Joelle's Animals Know Better

Stone Crossings photo by The Reluctant Homefront.

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Wednesday, July 08, 2009

Speaking of Silence

Old Chest in 'Palace'

Of late, I've been feeling silent. Life has been full— among other things... writing, writing, writing, to finish my second book... and now cleaning up messes before I send it off.

One of the ways I try to achieve synergy in such moments is to use one platform to explore or sustain another. So when I began working on my book's 'Silence' chapter, and I had a speaking engagement on the book of Esther, why naturally I chose to delve into the silence of God.

[if you think you'd enjoy the irony of a talk on Silence, why, have a listen here]

Similarly, in the past few months, I've often used my prayer and devotion blog as a way to pre-write about the various spiritual practices that will show up in God in the Yard.

Sometimes people ask me how I get it all done. Blogging, writing books, home educating, public speaking. It is this kind of synergistic approach that makes things work. Well, and the willingness to sometimes descend into silence.

Old Chest photo, by L.L. Barkat

Bradley's approach to summer blog silence

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Friday, July 03, 2009

Fourth of July (what else?)

Ceiling Like Stars

Last night we went to see fireworks— stunning art that traces the sky, then is gone. Ashes to ashes! But the lights played in my dreams. How to capture the loveliness of such ephemeral beauty? Poems seemed just the thing, but they did not come easily. No matter, I offer them to you anyway, as a response to our prompt and as a gift from my little life.

"Fourth of July"

Would that the night
could preserve this
sight of stars
and stripes, red green
fuschia blue and spirals
too like Goldilock's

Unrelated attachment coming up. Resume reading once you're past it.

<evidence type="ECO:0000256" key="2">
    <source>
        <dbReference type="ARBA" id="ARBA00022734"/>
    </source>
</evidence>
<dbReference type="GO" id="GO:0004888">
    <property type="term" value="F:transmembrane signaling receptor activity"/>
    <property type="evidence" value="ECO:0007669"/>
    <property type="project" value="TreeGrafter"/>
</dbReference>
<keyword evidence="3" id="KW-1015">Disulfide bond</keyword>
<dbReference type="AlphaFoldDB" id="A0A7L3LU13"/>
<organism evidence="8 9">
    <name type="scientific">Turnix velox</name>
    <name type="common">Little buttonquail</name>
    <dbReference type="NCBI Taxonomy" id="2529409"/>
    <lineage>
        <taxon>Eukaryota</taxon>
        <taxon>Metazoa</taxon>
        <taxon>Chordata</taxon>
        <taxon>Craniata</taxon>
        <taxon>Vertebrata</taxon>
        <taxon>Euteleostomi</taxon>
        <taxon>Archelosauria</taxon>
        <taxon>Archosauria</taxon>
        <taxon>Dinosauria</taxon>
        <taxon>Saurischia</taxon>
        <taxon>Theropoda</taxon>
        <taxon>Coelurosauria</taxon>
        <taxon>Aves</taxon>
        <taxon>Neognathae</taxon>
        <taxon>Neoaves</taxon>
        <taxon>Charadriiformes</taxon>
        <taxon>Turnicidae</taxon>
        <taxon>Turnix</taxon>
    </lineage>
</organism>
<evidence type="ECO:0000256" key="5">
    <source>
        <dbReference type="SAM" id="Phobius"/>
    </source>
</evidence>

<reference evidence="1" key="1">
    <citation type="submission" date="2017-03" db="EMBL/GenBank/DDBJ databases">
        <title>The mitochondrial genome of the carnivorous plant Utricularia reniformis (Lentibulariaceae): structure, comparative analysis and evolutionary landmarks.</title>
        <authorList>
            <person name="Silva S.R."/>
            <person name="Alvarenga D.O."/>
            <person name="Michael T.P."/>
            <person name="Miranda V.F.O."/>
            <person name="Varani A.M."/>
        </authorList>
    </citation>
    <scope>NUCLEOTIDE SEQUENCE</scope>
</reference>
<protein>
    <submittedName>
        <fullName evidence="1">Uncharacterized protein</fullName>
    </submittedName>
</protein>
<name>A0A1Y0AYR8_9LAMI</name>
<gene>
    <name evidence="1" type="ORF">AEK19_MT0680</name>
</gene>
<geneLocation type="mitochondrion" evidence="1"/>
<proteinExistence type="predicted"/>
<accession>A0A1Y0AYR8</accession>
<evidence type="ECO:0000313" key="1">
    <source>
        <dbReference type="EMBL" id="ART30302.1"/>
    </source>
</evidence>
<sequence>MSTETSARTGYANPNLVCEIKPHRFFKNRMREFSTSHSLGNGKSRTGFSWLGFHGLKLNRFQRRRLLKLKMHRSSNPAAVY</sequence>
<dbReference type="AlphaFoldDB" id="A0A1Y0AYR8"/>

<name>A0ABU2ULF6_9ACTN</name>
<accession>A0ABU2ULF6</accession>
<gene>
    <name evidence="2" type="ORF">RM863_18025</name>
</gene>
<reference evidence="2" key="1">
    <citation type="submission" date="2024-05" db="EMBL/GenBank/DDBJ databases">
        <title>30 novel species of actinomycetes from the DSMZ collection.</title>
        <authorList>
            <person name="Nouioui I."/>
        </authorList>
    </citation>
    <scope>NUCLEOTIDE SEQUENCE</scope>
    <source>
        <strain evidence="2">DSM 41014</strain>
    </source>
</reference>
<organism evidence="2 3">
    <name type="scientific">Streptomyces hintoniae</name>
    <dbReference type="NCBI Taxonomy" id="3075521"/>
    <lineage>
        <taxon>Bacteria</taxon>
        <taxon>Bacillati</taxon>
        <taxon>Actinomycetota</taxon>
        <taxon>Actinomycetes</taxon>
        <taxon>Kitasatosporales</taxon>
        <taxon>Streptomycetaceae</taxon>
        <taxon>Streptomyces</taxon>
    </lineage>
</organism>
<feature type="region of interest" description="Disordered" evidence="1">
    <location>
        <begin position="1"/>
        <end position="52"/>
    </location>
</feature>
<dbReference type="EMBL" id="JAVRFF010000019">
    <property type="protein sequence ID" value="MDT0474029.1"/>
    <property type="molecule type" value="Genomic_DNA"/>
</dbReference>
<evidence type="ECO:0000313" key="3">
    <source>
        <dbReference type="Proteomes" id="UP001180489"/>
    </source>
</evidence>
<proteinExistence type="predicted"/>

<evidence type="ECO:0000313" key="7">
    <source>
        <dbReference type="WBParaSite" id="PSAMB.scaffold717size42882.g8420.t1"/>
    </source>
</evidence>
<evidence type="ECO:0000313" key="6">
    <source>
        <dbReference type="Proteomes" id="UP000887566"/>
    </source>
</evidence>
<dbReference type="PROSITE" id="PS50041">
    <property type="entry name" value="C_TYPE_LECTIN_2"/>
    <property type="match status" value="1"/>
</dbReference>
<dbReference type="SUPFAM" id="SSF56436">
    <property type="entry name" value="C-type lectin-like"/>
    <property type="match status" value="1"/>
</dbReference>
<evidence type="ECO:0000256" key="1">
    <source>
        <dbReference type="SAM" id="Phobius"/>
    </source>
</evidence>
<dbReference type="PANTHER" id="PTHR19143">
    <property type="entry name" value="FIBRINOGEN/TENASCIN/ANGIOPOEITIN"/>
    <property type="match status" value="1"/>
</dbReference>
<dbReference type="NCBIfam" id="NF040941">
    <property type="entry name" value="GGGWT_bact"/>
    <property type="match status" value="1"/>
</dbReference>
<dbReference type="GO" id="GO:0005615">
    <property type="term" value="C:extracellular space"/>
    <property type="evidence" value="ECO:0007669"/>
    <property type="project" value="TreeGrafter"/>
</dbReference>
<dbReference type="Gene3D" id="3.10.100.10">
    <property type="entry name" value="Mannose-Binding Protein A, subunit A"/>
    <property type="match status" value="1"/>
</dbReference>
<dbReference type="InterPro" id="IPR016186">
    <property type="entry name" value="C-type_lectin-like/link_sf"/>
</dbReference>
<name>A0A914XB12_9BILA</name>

curls all strung with fire,
explosions that launch,
piercing our hearts,
bang! Shots in the dark
expire in less than
a beat of forever.

"Storm During Fireworks"

Up go rockets, burst!
Sizzle, sizzle, consummation
in the clouds. Rain has come.

"After Fireworks"

I gather my girls under black
umbrella. Two sparklers at my
side, I slip into the night.

High Calling Blogs RAP: Andrew Kippley is God's Poem
Carole’s poetry: the poor
Carl’s Torching all my Idols
Cindy’s Living Waters
Jennifer’s Ring of Hope
Jennifer’s ode to Andrew Kippley
Andrew Kippley's Through Dying Eyes
A Simple Country Girl’s Wanting Out, To Run Free
Monica’s The New Me
Joye’s Star Outside My Window
Mom2Six’s Poetry
Marcus' Garden in Drought
Yvette’s In Memory of Freedom
Joelle’s Mowing the Labyrinth
Laura’s Rain
Megan's Stubborn Bluebonnet
Emily’s Walk in the Woods
Ann’s Old Love
Milton’s handmade life
Claire's a pair of crutches
Tony York's When Poetry Goes Bad
Suzy's Rain Drops and Finger Prints Upon My Window

Alhambra Ceiling picture, by L.L. Barkat.

NEXT WEEK's PROMPT: Post your offering by Thursday, July 9, for links and possible feature at High Calling Blogs. This idea is from Susan Wooldridge's Poem Crazy. 1. Find an object and name it 2. describe what it looks like 3. ask it to bring you a quality it possesses. For example, I might choose the fireworks from last night and write...

red and blue rain,
bring me your laughter,
tossed again to the wind.